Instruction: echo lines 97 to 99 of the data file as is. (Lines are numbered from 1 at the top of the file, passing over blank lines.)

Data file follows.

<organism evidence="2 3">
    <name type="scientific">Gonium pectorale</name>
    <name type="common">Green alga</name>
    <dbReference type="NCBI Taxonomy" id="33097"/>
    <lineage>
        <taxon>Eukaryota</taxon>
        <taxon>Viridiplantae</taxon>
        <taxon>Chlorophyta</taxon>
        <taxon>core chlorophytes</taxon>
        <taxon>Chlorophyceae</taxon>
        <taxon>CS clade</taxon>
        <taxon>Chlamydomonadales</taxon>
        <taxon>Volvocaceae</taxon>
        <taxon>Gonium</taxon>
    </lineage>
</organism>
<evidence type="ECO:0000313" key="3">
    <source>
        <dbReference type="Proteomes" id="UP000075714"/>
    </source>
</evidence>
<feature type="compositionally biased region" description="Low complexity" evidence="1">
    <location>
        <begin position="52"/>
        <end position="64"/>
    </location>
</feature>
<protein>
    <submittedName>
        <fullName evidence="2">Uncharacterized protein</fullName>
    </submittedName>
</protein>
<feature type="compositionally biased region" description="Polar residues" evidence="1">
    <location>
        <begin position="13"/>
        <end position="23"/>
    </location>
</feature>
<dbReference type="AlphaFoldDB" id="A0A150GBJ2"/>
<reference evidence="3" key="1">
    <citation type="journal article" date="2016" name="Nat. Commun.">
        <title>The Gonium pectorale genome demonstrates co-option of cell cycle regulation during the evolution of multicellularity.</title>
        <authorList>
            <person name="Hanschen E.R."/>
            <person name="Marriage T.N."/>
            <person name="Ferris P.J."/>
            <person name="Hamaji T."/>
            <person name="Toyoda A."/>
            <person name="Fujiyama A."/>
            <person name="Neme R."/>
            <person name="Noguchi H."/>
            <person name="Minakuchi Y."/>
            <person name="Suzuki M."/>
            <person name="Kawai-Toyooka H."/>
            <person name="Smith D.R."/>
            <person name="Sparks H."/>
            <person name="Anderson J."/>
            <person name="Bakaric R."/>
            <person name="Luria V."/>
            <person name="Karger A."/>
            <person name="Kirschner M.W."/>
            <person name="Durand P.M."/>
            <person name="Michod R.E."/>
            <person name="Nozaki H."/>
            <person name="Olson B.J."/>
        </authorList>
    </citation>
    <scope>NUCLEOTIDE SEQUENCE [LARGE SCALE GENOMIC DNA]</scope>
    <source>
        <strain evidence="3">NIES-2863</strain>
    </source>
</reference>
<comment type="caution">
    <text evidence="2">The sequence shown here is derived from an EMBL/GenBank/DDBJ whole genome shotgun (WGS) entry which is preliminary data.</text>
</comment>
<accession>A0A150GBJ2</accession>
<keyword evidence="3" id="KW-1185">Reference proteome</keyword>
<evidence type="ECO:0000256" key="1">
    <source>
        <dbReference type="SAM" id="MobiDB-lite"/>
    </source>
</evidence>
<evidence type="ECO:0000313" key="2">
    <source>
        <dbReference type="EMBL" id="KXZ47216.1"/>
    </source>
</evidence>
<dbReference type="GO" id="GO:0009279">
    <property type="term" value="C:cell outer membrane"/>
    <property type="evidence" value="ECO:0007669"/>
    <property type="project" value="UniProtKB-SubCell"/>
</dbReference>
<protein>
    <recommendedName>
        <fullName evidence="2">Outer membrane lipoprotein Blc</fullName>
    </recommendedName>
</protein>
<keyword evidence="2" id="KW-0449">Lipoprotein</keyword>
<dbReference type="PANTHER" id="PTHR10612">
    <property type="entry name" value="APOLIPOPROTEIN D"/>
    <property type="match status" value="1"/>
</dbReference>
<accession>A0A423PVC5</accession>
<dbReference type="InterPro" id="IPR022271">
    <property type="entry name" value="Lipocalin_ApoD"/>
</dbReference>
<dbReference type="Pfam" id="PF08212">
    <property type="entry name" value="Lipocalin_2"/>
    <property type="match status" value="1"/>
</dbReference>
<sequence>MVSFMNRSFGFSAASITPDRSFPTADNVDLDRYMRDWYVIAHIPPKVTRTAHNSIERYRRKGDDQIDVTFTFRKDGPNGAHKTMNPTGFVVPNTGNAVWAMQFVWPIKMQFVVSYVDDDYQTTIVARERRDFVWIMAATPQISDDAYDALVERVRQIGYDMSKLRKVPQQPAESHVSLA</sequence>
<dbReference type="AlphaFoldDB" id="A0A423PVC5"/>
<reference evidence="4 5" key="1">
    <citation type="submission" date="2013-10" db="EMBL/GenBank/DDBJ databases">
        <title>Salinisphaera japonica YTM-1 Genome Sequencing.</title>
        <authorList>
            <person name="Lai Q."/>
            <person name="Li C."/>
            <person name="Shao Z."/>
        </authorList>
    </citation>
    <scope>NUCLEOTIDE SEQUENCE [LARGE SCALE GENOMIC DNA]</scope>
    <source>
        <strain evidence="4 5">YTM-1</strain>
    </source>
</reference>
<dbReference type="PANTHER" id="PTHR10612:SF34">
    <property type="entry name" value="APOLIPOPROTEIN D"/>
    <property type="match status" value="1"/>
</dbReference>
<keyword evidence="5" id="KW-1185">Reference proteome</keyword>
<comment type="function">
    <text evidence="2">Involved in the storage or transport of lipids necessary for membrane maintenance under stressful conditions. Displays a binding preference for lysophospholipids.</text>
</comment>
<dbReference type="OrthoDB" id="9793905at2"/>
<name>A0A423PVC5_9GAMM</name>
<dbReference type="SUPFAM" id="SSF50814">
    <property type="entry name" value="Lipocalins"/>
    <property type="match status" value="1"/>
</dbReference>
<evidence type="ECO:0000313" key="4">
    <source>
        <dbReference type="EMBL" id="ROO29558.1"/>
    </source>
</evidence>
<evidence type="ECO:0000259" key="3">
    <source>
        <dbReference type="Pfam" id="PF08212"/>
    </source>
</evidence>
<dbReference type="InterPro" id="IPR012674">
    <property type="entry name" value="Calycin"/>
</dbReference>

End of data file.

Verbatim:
</protein>
<keyword evidence="2" id="KW-0449">Lipoprotein</keyword>
<dbReference type="PANTHER" id="PTHR10612">